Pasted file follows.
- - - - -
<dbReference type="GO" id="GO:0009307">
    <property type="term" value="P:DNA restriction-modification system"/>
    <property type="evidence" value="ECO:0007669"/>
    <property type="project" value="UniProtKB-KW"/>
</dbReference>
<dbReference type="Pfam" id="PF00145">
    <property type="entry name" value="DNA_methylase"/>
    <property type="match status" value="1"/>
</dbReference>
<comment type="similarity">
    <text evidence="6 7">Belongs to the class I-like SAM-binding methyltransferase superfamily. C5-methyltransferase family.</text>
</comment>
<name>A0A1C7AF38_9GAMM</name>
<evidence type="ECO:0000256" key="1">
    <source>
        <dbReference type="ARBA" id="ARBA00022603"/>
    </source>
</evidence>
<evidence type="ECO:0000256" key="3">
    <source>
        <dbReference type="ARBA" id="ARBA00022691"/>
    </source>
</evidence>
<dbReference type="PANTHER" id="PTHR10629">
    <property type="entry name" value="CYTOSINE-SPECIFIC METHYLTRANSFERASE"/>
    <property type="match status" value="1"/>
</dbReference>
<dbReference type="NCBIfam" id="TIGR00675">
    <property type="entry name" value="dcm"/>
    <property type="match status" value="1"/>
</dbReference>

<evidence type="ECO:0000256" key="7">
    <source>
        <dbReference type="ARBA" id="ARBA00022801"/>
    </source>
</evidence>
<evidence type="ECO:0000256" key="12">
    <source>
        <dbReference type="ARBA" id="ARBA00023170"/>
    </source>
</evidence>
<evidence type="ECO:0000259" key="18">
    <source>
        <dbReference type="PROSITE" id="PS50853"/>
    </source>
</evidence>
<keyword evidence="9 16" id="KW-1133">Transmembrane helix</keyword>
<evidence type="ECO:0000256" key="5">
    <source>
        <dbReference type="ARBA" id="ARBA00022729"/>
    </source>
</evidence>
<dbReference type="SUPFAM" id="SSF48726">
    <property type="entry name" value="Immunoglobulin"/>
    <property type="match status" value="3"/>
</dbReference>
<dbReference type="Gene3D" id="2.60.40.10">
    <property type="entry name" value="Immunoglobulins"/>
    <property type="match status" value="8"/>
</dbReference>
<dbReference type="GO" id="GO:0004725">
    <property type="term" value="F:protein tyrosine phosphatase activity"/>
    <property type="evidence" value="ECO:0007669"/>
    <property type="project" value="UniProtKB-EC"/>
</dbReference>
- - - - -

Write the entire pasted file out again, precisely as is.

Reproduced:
<dbReference type="GO" id="GO:0009307">
    <property type="term" value="P:DNA restriction-modification system"/>
    <property type="evidence" value="ECO:0007669"/>
    <property type="project" value="UniProtKB-KW"/>
</dbReference>
<dbReference type="Pfam" id="PF00145">
    <property type="entry name" value="DNA_methylase"/>
    <property type="match status" value="1"/>
</dbReference>
<comment type="similarity">
    <text evidence="6 7">Belongs to the class I-like SAM-binding methyltransferase superfamily. C5-methyltransferase family.</text>
</comment>
<name>A0A1C7AF38_9GAMM</name>
<evidence type="ECO:0000256" key="1">
    <source>
        <dbReference type="ARBA" id="ARBA00022603"/>
    </source>
</evidence>
<evidence type="ECO:0000256" key="3">
    <source>
        <dbReference type="ARBA" id="ARBA00022691"/>
    </source>
</evidence>
<dbReference type="PANTHER" id="PTHR10629">
    <property type="entry name" value="CYTOSINE-SPECIFIC METHYLTRANSFERASE"/>
    <property type="match status" value="1"/>
</dbReference>
<dbReference type="NCBIfam" id="TIGR00675">
    <property type="entry name" value="dcm"/>
    <property type="match status" value="1"/>
</dbReference>

<evidence type="ECO:0000256" key="7">
    <source>
        <dbReference type="ARBA" id="ARBA00022801"/>
    </source>
</evidence>
<evidence type="ECO:0000256" key="12">
    <source>
        <dbReference type="ARBA" id="ARBA00023170"/>
    </source>
</evidence>
<evidence type="ECO:0000259" key="18">
    <source>
        <dbReference type="PROSITE" id="PS50853"/>
    </source>
</evidence>
<keyword evidence="9 16" id="KW-1133">Transmembrane helix</keyword>
<evidence type="ECO:0000256" key="5">
    <source>
        <dbReference type="ARBA" id="ARBA00022729"/>
    </source>
</evidence>
<dbReference type="SUPFAM" id="SSF48726">
    <property type="entry name" value="Immunoglobulin"/>
    <property type="match status" value="3"/>
</dbReference>
<dbReference type="Gene3D" id="2.60.40.10">
    <property type="entry name" value="Immunoglobulins"/>
    <property type="match status" value="8"/>
</dbReference>
<dbReference type="GO" id="GO:0004725">
    <property type="term" value="F:protein tyrosine phosphatase activity"/>
    <property type="evidence" value="ECO:0007669"/>
    <property type="project" value="UniProtKB-EC"/>
</dbReference>